31 thoughts on “Neuromorphic Computing, AI Chips Emulating the Brain with Kelsey Scharnhorst on MIND & MACHINE

  1. Great editing for a mind boggling interview. How you kept up with each other is truly impressive. My area of expertise is the quantum physics of semiconductors and her ability to explain things is simply staggering. (in real time, I mean, versus writing out a proof or explanation!)

  2. A scientific stance doubtless and not too difficult presented so it was comprehensible in my opinion. People could be beautiful there is no doubt, science has to be earned we can doubt it but everyone has to go this pat, there is no other way to be a scientist.
    Surely, technic and/or technology and science are powerful, but it shouldn’t contradict to the natural ongoing developments, because they are deep in space and time and who knows what else. In the XXI century we just learned a little bit what is going on inside atoms, this is the end, probably not. I hope this comment is a greeting to you both and to the presentation what is going on eventually.

  3. Best application is when you put NM together with ML … like an accelerator or coprocessor. Oddly enough best application is AI processing chips like Google's TPU could offload some task to it or even the NM processor becomes a teaching accelerator while the TPU remains a learning accelerator or vice versa … (power dependent).

  4. For power I would say NM is low power because firstly it's inherently asynchronous, secondly it's concurrent or massively parallel, third memory is localized to processing so less distance processed data actually moves, the data encoding is inherently low entropy (think gray code) so it switches with less power, and fourth is it should hopefully take advantage of Moore's Law or whatever is left of it.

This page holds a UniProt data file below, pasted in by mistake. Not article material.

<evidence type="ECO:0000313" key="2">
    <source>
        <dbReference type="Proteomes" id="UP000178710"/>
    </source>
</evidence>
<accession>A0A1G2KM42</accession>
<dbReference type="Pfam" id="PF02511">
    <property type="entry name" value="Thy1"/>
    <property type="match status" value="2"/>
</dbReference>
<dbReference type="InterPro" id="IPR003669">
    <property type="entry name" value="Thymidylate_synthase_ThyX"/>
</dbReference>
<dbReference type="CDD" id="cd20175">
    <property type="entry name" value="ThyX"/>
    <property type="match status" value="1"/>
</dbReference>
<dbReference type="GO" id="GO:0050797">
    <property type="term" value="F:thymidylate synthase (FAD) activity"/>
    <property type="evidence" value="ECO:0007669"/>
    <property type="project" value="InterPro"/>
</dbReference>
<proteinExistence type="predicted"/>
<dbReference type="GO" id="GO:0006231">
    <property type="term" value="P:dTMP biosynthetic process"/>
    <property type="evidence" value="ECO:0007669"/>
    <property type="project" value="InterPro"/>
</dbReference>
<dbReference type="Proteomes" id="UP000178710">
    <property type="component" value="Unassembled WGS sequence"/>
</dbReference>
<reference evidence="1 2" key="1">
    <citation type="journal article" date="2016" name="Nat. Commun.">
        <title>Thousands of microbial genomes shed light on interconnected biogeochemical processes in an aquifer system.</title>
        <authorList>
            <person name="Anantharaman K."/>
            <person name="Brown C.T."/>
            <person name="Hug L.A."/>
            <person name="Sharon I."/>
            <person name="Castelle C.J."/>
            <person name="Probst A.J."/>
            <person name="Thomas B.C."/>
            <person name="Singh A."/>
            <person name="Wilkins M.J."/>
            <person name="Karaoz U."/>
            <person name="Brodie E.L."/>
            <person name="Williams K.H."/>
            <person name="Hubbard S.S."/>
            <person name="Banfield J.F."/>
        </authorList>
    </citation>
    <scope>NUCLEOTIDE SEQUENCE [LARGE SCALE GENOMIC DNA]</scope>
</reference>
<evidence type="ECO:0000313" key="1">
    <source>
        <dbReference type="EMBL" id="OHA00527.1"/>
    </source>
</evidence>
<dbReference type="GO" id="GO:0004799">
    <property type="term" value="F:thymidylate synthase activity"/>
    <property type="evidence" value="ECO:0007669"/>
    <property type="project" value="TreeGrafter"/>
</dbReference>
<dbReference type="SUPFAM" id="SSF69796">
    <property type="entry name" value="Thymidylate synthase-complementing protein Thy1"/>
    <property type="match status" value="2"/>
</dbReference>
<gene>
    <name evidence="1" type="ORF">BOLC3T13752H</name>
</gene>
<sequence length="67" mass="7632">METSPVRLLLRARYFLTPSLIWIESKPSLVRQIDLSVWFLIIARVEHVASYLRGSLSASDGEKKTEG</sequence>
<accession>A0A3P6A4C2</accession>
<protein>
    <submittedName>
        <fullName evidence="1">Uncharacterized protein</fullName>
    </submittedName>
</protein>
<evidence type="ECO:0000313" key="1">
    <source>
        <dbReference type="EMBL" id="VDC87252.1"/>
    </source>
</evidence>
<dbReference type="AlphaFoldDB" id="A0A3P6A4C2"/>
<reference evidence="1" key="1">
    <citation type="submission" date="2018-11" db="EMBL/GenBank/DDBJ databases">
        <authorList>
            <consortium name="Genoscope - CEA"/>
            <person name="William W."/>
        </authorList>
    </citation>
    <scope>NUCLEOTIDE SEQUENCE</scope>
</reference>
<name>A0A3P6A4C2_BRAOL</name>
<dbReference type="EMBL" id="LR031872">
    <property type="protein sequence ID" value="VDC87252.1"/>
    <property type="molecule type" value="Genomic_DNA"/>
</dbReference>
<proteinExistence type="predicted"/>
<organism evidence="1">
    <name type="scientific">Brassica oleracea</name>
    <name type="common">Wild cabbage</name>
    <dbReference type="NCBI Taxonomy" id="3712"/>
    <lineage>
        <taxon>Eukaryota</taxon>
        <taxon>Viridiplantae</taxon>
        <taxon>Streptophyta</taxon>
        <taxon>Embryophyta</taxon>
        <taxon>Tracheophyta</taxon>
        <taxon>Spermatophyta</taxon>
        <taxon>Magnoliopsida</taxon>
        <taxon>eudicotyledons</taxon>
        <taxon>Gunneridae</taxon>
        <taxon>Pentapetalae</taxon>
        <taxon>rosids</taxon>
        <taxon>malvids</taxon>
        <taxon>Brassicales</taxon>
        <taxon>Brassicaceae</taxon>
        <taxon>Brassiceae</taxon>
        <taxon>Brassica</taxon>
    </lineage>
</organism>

5. Interesting approach although I believe the electrical engineering approach is probably the preferred method … for example in the VLSI design it would be highly ordered and structured with modular components that look like ordinary processors. Each NM processor would be equivalent only difference is the teaching algorithm that is run across that volume based production network. There are some basic Analog circuits like the Schmitt Trigger designed to mimic natural phenomena; so in essence the circuitry building blocks already exist to make such switching networks and synapses.

  6. seriously she looks like and behaves like the girlfriend of Sherlock in elementary 😛 (bonus: she was also a computer wizard)

  7. Sounds absolutely amazing, but I really don't get how you program these things. From what I gathered they aren't purpose built and have general computing capabilities though. Mind-blowing stuff, when you're used to thinking of computing in the framework of the traditional van Neuman architecture.

  8. WOW just WOW, so let's suppose we find a way to "download" information from a biological brain, that means we can transfer our consciousness to these analog hardwares (Neuromorphic chips)? … if so, can we say we could be immortal (our consciousness)?

  9. Still the best and easiest way to create counciousness is to have sex with someone…

  10. Did you experts just literally say you DONT KNOW HOW THE 'ROBOT' EVEN IS GETTING ALL OF THIS 'INTELLIGENCE'???? WOW

  11. what? Do we already how brains work? That's the biggest misconception. In an addition, the neuronal network is infinitely more complicated than the artificial neuromorphic computing this videos describes. There are maintainances, repairs, growth, etc with biology, and these processes are realized by molecules mostly by proteins.

  12. Interesting Issac Newton was doing this using crystals in his Lab when he got deep into Alchemy….I imagine future AI will use a combination of Organic Neuromorphic Networks ,Advanced Traditional Nueral Networks, Qbit Chips ,Blockchain, and Emerging Agents Interfaced into one system, probly tied into a Photonic Information Cloud…with Information stored on a type of synthisized DNA.